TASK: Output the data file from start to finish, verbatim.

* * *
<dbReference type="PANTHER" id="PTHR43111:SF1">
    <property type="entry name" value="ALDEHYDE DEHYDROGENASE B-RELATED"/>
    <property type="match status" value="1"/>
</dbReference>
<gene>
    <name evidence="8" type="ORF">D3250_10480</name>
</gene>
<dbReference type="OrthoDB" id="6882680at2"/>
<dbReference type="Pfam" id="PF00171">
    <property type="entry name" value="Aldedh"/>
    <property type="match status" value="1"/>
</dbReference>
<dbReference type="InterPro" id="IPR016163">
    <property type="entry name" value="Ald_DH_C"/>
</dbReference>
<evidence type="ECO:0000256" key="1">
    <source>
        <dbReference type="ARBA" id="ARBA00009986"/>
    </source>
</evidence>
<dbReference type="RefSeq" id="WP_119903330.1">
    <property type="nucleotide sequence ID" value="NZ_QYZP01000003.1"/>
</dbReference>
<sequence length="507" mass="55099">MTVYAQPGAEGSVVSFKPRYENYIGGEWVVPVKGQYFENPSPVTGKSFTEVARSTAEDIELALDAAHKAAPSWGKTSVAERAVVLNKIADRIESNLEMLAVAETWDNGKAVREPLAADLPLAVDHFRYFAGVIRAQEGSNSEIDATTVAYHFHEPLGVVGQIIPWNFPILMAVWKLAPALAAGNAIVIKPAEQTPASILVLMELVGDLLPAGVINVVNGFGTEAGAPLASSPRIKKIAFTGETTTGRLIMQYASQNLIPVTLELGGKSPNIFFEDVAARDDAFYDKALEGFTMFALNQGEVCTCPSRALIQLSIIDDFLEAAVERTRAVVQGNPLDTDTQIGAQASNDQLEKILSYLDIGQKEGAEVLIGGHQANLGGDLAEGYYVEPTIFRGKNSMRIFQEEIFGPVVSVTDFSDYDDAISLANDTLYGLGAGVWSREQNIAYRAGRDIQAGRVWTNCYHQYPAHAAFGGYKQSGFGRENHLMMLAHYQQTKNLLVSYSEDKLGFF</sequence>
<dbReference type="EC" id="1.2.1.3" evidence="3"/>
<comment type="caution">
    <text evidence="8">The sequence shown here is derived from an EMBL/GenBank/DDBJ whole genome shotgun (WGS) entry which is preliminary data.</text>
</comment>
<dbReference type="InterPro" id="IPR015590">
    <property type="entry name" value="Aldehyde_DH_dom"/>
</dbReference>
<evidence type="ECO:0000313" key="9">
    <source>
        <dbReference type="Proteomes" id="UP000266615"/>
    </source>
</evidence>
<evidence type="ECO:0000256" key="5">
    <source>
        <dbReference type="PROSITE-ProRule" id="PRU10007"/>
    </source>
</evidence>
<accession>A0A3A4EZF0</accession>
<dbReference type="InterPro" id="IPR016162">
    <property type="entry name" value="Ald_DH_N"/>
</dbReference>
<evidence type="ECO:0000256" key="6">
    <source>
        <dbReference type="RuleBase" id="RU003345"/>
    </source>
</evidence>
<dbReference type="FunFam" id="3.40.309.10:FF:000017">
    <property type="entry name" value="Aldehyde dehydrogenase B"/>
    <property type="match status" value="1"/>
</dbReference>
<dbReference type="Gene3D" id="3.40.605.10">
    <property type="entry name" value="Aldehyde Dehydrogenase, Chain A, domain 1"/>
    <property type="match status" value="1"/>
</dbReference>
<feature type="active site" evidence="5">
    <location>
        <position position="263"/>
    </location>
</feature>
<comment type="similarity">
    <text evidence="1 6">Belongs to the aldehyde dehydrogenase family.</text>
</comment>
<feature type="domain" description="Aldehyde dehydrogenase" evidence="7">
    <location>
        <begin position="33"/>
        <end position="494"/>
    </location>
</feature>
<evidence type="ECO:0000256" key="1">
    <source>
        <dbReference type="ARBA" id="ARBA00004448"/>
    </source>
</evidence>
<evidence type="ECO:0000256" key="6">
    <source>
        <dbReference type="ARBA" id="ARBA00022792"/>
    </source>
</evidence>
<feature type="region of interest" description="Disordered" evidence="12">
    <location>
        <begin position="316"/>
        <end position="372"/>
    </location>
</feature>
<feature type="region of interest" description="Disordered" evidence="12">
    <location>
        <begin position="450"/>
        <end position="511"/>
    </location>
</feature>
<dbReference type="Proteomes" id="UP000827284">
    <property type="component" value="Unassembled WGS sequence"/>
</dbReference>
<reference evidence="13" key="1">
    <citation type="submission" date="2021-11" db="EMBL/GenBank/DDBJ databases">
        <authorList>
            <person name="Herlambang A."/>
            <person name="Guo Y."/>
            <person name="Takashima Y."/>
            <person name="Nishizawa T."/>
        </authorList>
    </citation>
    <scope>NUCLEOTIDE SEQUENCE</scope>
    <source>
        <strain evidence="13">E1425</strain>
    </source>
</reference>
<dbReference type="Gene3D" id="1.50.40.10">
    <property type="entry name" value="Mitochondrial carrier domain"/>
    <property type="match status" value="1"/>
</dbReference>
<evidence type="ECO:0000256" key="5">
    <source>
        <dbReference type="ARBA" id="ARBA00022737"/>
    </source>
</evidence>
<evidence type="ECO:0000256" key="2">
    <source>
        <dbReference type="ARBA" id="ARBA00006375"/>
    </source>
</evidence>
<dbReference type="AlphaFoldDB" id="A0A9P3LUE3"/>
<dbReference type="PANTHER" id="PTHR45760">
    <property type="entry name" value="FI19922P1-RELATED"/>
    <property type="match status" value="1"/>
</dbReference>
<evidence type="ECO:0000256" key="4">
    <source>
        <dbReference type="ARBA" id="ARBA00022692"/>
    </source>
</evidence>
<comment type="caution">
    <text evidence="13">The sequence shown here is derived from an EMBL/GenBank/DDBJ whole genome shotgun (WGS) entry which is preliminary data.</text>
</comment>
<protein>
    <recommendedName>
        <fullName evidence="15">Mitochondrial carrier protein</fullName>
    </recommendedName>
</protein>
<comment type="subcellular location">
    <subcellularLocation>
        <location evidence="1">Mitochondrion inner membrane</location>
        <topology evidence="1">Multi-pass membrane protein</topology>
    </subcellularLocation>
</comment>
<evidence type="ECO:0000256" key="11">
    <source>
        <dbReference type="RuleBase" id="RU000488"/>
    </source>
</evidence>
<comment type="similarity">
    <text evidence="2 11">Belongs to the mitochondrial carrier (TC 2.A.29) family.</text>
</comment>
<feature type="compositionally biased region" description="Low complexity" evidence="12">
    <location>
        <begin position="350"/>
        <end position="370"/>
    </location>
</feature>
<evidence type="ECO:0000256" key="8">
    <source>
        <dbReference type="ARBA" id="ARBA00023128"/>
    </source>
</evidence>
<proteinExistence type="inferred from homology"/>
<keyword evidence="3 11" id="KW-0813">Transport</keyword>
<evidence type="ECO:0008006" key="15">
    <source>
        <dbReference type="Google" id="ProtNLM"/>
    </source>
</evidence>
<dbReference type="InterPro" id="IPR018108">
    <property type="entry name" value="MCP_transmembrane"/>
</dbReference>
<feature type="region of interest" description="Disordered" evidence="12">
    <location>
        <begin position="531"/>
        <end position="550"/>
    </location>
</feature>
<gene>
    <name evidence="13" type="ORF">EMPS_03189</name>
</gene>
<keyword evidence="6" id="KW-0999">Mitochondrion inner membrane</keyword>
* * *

<dbReference type="PANTHER" id="PTHR43111:SF1">
    <property type="entry name" value="ALDEHYDE DEHYDROGENASE B-RELATED"/>
    <property type="match status" value="1"/>
</dbReference>
<gene>
    <name evidence="8" type="ORF">D3250_10480</name>
</gene>
<dbReference type="OrthoDB" id="6882680at2"/>
<dbReference type="Pfam" id="PF00171">
    <property type="entry name" value="Aldedh"/>
    <property type="match status" value="1"/>
</dbReference>
<dbReference type="InterPro" id="IPR016163">
    <property type="entry name" value="Ald_DH_C"/>
</dbReference>
<evidence type="ECO:0000256" key="1">
    <source>
        <dbReference type="ARBA" id="ARBA00009986"/>
    </source>
</evidence>
<dbReference type="RefSeq" id="WP_119903330.1">
    <property type="nucleotide sequence ID" value="NZ_QYZP01000003.1"/>
</dbReference>
<sequence length="507" mass="55099">MTVYAQPGAEGSVVSFKPRYENYIGGEWVVPVKGQYFENPSPVTGKSFTEVARSTAEDIELALDAAHKAAPSWGKTSVAERAVVLNKIADRIESNLEMLAVAETWDNGKAVREPLAADLPLAVDHFRYFAGVIRAQEGSNSEIDATTVAYHFHEPLGVVGQIIPWNFPILMAVWKLAPALAAGNAIVIKPAEQTPASILVLMELVGDLLPAGVINVVNGFGTEAGAPLASSPRIKKIAFTGETTTGRLIMQYASQNLIPVTLELGGKSPNIFFEDVAARDDAFYDKALEGFTMFALNQGEVCTCPSRALIQLSIIDDFLEAAVERTRAVVQGNPLDTDTQIGAQASNDQLEKILSYLDIGQKEGAEVLIGGHQANLGGDLAEGYYVEPTIFRGKNSMRIFQEEIFGPVVSVTDFSDYDDAISLANDTLYGLGAGVWSREQNIAYRAGRDIQAGRVWTNCYHQYPAHAAFGGYKQSGFGRENHLMMLAHYQQTKNLLVSYSEDKLGFF</sequence>
<dbReference type="EC" id="1.2.1.3" evidence="3"/>
<comment type="caution">
    <text evidence="8">The sequence shown here is derived from an EMBL/GenBank/DDBJ whole genome shotgun (WGS) entry which is preliminary data.</text>
</comment>
<dbReference type="InterPro" id="IPR015590">
    <property type="entry name" value="Aldehyde_DH_dom"/>
</dbReference>
<evidence type="ECO:0000313" key="9">
    <source>
        <dbReference type="Proteomes" id="UP000266615"/>
    </source>
</evidence>
<evidence type="ECO:0000256" key="5">
    <source>
        <dbReference type="PROSITE-ProRule" id="PRU10007"/>
    </source>
</evidence>
<accession>A0A3A4EZF0</accession>
<dbReference type="InterPro" id="IPR016162">
    <property type="entry name" value="Ald_DH_N"/>
</dbReference>
<evidence type="ECO:0000256" key="6">
    <source>
        <dbReference type="RuleBase" id="RU003345"/>
    </source>
</evidence>
<dbReference type="FunFam" id="3.40.309.10:FF:000017">
    <property type="entry name" value="Aldehyde dehydrogenase B"/>
    <property type="match status" value="1"/>
</dbReference>
<dbReference type="Gene3D" id="3.40.605.10">
    <property type="entry name" value="Aldehyde Dehydrogenase, Chain A, domain 1"/>
    <property type="match status" value="1"/>
</dbReference>
<feature type="active site" evidence="5">
    <location>
        <position position="263"/>
    </location>
</feature>
<comment type="similarity">
    <text evidence="1 6">Belongs to the aldehyde dehydrogenase family.</text>
</comment>
<feature type="domain" description="Aldehyde dehydrogenase" evidence="7">
    <location>
        <begin position="33"/>
        <end position="494"/>
    </location>
</feature>
<evidence type="ECO:0000256" key="1">
    <source>
        <dbReference type="ARBA" id="ARBA00004448"/>
    </source>
</evidence>
<evidence type="ECO:0000256" key="6">
    <source>
        <dbReference type="ARBA" id="ARBA00022792"/>
    </source>
</evidence>
<feature type="region of interest" description="Disordered" evidence="12">
    <location>
        <begin position="316"/>
        <end position="372"/>
    </location>
</feature>
<feature type="region of interest" description="Disordered" evidence="12">
    <location>
        <begin position="450"/>
        <end position="511"/>
    </location>
</feature>
<dbReference type="Proteomes" id="UP000827284">
    <property type="component" value="Unassembled WGS sequence"/>
</dbReference>
<reference evidence="13" key="1">
    <citation type="submission" date="2021-11" db="EMBL/GenBank/DDBJ databases">
        <authorList>
            <person name="Herlambang A."/>
            <person name="Guo Y."/>
            <person name="Takashima Y."/>
            <person name="Nishizawa T."/>
        </authorList>
    </citation>
    <scope>NUCLEOTIDE SEQUENCE</scope>
    <source>
        <strain evidence="13">E1425</strain>
    </source>
</reference>
<dbReference type="Gene3D" id="1.50.40.10">
    <property type="entry name" value="Mitochondrial carrier domain"/>
    <property type="match status" value="1"/>
</dbReference>
<evidence type="ECO:0000256" key="5">
    <source>
        <dbReference type="ARBA" id="ARBA00022737"/>
    </source>
</evidence>
<evidence type="ECO:0000256" key="2">
    <source>
        <dbReference type="ARBA" id="ARBA00006375"/>
    </source>
</evidence>
<dbReference type="AlphaFoldDB" id="A0A9P3LUE3"/>
<dbReference type="PANTHER" id="PTHR45760">
    <property type="entry name" value="FI19922P1-RELATED"/>
    <property type="match status" value="1"/>
</dbReference>
<evidence type="ECO:0000256" key="4">
    <source>
        <dbReference type="ARBA" id="ARBA00022692"/>
    </source>
</evidence>
<comment type="caution">
    <text evidence="13">The sequence shown here is derived from an EMBL/GenBank/DDBJ whole genome shotgun (WGS) entry which is preliminary data.</text>
</comment>
<protein>
    <recommendedName>
        <fullName evidence="15">Mitochondrial carrier protein</fullName>
    </recommendedName>
</protein>
<comment type="subcellular location">
    <subcellularLocation>
        <location evidence="1">Mitochondrion inner membrane</location>
        <topology evidence="1">Multi-pass membrane protein</topology>
    </subcellularLocation>
</comment>
<evidence type="ECO:0000256" key="11">
    <source>
        <dbReference type="RuleBase" id="RU000488"/>
    </source>
</evidence>
<comment type="similarity">
    <text evidence="2 11">Belongs to the mitochondrial carrier (TC 2.A.29) family.</text>
</comment>
<feature type="compositionally biased region" description="Low complexity" evidence="12">
    <location>
        <begin position="350"/>
        <end position="370"/>
    </location>
</feature>
<evidence type="ECO:0000256" key="8">
    <source>
        <dbReference type="ARBA" id="ARBA00023128"/>
    </source>
</evidence>
<proteinExistence type="inferred from homology"/>
<keyword evidence="3 11" id="KW-0813">Transport</keyword>
<evidence type="ECO:0008006" key="15">
    <source>
        <dbReference type="Google" id="ProtNLM"/>
    </source>
</evidence>
<dbReference type="InterPro" id="IPR018108">
    <property type="entry name" value="MCP_transmembrane"/>
</dbReference>
<feature type="region of interest" description="Disordered" evidence="12">
    <location>
        <begin position="531"/>
        <end position="550"/>
    </location>
</feature>
<gene>
    <name evidence="13" type="ORF">EMPS_03189</name>
</gene>
<keyword evidence="6" id="KW-0999">Mitochondrion inner membrane</keyword>